One drawback to policy iteration is that each of its iterations involves policy evaluation, which may itself be a protracted iterative computation requiring multiple sweeps through the state set. If policy evaluation is done iteratively, then convergence exactly to occurs only in the limit. Must we wait for exact convergence, or can we stop short of that? The example in Figure 4.2 certainly suggests that it may be possible to truncate policy evaluation. In that example, policy evaluation iterations beyond the first three have no effect on the corresponding greedy policy.
In fact, the policy evaluation step of policy iteration can be truncated in
several ways without losing the convergence guarantees of
policy iteration. One important special case is when policy evaluation
is stopped after just one sweep (one backup of each state). This algorithm is
called value iteration. It can be written as a particularly simple backup
operation that combines the policy improvement and truncated policy evaluation
Another way of understanding value iteration is by reference to the Bellman optimality equation (4.1). Note that value iteration is obtained simply by turning the Bellman optimality equation into an update rule. Also note how the value iteration backup is identical to the policy evaluation backup (4.5) except that it requires the maximum to be taken over all actions. Another way of seeing this close relationship is to compare the backup diagrams for these algorithms: Figure 3.4a shows the backup diagram for policy evaluation and Figure 3.7a shows the backup diagram for value iteration. These two are the natural backup operations for computing and .
Finally, let us consider how value iteration terminates. Like policy evaluation, value iteration formally requires an infinite number of iterations to converge exactly to . In practice, we stop once the value function changes by only a small amount in a sweep. Figure 4.5 gives a complete value iteration algorithm with this kind of termination condition.
Value iteration effectively combines, in each of its sweeps, one sweep of policy evaluation and one sweep of policy improvement. Faster convergence is often achieved by interposing multiple policy evaluation sweeps between each policy improvement sweep. In general, the entire class of truncated policy iteration algorithms can be thought of as sequences of sweeps, some of which use policy evaluation backups and some of which use value iteration backups. Since the max operation in (4.10) is the only difference between these backups, this just means that the max operation is added to some sweeps of policy evaluation. All of these algorithms converge to an optimal policy for discounted finite MDPs.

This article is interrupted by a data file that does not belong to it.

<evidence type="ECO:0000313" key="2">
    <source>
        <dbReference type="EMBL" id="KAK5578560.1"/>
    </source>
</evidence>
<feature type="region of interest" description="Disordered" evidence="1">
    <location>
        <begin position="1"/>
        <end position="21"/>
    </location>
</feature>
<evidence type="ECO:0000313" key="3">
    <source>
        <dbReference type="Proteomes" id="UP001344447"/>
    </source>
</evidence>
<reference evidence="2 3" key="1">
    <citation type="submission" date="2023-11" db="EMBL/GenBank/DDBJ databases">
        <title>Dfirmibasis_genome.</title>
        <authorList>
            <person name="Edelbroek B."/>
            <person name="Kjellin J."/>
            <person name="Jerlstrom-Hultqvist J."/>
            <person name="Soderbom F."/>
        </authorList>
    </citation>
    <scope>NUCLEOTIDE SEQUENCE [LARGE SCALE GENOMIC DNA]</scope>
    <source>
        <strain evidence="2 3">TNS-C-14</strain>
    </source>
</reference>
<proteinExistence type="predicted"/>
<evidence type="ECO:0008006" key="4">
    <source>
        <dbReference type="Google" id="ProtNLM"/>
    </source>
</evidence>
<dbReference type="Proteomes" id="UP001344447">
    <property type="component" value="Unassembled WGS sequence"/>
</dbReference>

Example 4.3: Gambler's Problem A gambler has the opportunity to make bets on the outcomes of a sequence of coin flips. If the coin comes up heads, he wins as many dollars as he has staked on that flip; if it is tails, he loses his stake. The game ends when the gambler wins by reaching his goal of $100, or loses by running out of money. On each flip, the gambler must decide what portion of his capital to stake, in integer numbers of dollars. This problem can be formulated as an undiscounted, episodic, finite MDP. The state is the gambler's capital, and the actions are stakes, . The reward is zero on all transitions except those on which the gambler reaches his goal, when it is . The state-value function then gives the probability of winning from each state. A policy is a mapping from levels of capital to stakes. The optimal policy maximizes the probability of reaching the goal. Let denote the probability of the coin coming up heads. If is known, then the entire problem is known and it can be solved, for instance, by value iteration. Figure 4.6 shows the change in the value function over successive sweeps of value iteration, and the final policy found, for the case of .
Exercise 4.7 Why does the optimal policy for the gambler's problem have such a curious form? In particular, for capital of 50 it bets it all on one flip, but for capital of 51 it does not. Why is this a good policy?
Exercise 4.8 (programming) Implement value iteration for the gambler's problem and solve it for and . In programming, you may find it convenient to introduce two dummy states corresponding to termination with capital of 0 and 100, giving them values of 0 and 1 respectively. Show your results graphically, as in Figure 4.6. Are your results stable as ?
Exercise 4.9 What is the analog of the value iteration backup (4.10) for action values, ?